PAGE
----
The dovetails for the jambs were not the prettiest and I do get one little splinter of tear out where the panel comes to the style on one door and have to make the best of it. Then I was making the jigs for the hinges and one tipped over and landed on the fence to my jointer. It put a nasty dent in the top rail. The only good news is is the inside of a closet door. But you know it drives me nuts. Any repair is worse than leaving the dent. I steamed it out best I could.

    So you know perfection is mythical a least for me. I just try really hard and largely always fix my mistakes As apposed to see by them. But still you know there’s always something on every piece even the ones that come so close to being perfect have something.

    As a cabinet maker, not like Brian or Chris’s Hall cabinet maker but crap plywood cope and stick garbage kitchens I am learning that often perfection is not needed and that even though something is not perfect it can still be very very nice especially to those who are not makers themself. Now to a true maker the work I do m-f for $$ is pure garbage.

    If you saw the crap I let go you wouldn’t be paying me the compliments you are. I don’t often share pictures of my 9-5 as honestly it’s nothing I’m proud of it’s just a means to end that I can find more enjoyment in than some of my other options.

    Quote Originally Posted by Phil Mueller View Post
    Patrick, to say you are inspirational is, in my opinion, a big understatement. You represent the character of a younger person that any parent would be proud of.

    The fact that you use your time in life to learn and create and do the best you can at all times, far exceeds a life to earn and consume and dispose, IMHO. To tell you the truth, while working on various projects, I now look at a joint or finish or whatever and a voice keeps saying “what would Patrick think?” As a matter of fact, I just veneered a thin piece of ply and it twisted a little on me. In the past, I may have said good enough. This time around it went in the trash can.

    So even though I have zero plans to undertake a restoration, and am primarily a hand tool guy, I look forward to seeing your progress, and look even more forward to seeing what level of excellence you’re been able to accomplish.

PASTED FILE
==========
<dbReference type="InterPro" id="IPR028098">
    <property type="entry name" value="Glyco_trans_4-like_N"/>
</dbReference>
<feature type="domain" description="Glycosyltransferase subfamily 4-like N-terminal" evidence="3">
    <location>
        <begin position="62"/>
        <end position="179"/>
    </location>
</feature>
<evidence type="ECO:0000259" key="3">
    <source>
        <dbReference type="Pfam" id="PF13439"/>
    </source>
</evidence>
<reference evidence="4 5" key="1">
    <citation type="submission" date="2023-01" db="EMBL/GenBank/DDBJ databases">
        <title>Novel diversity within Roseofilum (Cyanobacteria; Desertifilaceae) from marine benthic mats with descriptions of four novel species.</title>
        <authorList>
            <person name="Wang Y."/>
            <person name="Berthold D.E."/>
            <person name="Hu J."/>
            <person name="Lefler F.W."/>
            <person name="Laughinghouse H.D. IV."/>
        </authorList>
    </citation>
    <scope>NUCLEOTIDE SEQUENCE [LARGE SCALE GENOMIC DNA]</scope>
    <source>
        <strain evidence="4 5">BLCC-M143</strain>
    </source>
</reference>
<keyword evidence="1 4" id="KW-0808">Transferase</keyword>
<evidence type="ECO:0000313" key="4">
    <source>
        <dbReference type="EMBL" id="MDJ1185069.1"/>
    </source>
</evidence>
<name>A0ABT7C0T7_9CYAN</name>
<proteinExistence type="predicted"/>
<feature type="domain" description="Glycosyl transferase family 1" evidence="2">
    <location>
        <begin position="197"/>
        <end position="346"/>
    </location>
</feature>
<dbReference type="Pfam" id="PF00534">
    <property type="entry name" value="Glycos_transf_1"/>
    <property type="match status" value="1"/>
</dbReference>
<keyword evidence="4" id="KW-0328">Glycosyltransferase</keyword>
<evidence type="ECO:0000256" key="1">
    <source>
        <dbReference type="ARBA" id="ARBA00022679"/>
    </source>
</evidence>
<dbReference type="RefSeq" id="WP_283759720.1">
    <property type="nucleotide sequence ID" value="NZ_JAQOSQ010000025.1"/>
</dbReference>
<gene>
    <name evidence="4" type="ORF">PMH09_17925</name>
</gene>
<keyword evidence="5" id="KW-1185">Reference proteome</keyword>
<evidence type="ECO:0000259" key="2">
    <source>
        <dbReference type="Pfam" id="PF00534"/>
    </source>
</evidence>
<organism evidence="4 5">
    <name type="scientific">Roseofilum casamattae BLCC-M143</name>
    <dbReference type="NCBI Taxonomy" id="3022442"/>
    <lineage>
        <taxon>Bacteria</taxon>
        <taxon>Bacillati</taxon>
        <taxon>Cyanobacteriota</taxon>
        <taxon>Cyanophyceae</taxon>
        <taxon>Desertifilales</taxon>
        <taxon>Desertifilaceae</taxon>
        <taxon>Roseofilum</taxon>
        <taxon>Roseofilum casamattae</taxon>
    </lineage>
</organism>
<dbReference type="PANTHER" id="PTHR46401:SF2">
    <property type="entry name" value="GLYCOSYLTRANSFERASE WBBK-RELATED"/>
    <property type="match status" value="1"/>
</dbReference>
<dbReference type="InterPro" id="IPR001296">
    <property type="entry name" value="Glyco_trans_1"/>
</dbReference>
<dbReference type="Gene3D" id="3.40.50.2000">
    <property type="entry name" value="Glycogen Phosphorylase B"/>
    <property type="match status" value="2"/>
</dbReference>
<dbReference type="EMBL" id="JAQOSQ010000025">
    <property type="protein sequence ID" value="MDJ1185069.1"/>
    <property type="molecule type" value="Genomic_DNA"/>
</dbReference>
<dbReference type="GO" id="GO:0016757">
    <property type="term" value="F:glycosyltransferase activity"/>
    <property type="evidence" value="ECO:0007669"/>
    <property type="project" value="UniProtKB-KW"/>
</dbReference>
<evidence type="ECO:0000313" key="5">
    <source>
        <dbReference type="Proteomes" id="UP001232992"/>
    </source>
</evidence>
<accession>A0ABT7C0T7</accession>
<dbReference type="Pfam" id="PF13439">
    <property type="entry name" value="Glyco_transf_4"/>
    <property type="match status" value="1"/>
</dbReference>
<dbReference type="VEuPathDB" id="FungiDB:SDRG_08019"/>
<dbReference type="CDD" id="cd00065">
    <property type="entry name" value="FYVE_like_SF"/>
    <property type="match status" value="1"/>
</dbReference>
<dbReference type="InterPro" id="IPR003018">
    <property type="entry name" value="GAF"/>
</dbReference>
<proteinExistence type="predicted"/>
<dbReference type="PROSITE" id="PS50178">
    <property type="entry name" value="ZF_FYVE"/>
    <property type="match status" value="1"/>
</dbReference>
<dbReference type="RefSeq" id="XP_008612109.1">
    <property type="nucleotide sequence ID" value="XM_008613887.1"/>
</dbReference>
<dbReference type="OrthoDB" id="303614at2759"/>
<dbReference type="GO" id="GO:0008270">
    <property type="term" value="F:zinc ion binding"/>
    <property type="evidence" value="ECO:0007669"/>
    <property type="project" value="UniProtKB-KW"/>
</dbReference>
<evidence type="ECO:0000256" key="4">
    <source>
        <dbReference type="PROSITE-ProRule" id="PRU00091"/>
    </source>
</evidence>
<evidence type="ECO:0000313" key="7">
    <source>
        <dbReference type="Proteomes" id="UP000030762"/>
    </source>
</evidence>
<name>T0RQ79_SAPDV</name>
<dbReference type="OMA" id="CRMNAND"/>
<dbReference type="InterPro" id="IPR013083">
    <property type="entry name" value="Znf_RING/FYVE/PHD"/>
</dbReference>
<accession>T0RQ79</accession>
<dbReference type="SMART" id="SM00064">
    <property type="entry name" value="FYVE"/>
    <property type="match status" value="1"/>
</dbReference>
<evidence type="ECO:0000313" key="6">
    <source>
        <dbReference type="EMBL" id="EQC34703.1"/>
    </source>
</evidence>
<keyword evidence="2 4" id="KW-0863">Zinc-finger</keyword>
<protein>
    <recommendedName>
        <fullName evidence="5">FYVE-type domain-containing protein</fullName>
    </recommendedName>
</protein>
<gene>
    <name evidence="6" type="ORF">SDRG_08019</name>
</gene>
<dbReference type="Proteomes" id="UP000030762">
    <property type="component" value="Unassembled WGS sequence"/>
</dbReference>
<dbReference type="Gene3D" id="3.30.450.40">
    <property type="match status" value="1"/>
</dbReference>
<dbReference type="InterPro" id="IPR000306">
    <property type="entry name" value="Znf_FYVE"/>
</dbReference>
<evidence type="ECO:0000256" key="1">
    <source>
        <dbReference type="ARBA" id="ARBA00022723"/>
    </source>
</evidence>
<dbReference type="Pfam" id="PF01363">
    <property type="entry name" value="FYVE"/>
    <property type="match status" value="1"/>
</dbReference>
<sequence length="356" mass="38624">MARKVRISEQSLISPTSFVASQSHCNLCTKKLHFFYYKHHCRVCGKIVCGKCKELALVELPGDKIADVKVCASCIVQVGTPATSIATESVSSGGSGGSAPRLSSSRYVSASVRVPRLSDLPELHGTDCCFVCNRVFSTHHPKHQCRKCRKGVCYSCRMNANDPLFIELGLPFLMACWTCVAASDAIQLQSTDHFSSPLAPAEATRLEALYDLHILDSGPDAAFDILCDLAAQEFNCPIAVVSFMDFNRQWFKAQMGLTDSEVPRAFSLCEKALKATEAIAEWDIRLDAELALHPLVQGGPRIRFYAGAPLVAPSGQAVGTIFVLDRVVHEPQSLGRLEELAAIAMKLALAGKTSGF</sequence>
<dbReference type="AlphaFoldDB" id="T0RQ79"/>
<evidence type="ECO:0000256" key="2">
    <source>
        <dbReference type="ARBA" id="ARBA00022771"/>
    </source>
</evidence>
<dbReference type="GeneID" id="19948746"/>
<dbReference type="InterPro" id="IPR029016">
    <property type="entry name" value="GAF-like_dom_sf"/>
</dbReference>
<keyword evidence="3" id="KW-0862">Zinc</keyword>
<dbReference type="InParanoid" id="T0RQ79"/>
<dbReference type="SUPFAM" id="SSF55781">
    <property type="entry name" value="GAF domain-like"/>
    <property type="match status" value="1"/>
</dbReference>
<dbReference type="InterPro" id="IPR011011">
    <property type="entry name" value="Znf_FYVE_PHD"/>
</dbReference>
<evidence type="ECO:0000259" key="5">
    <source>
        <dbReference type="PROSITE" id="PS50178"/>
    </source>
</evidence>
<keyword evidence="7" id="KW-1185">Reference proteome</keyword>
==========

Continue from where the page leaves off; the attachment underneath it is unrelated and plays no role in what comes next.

Thanks for taking the time to share this.

  5. #830
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    Not much to share today,

    I did get a couple hours in before work. After work I had to run a few errands. Namely I had to go pick up the hardware for the df ayc passage doors I made over my holiday vacation. And guess what Iím so freaking broke now it is pathetic!

    In true tradesman fashion I have no health insurance. Taxes are due next week and for he first time in my life I owe Uncle Sam vrs he owe me. This is because I made so much last year and also because I donít have health coverage and pay he fine for not having. Yup Iím stupid in so many ways. Monday. Be along the day off and going to get health coverage.

    Anyway Iíll post hardware pictures over in the passage door thread I made. I really need to take e a couple days and get those doors hung and hardwared. It kills me to slow down on the saw right now though as Iím getting so close.

    I went through all the motor parts this morning. Now I just need to order bearings and I can put it back together.

    5EA2EAC0-3D07-4234-AD4C-1B70982CD288.jpg

    I also pulled the masking tape off a few parts i painted last week. Believe it or not itís time consuming taking the tape off like it is putting it on.

    Donít worry mark the upside of the trunion is still masked ďnot paintedĒ....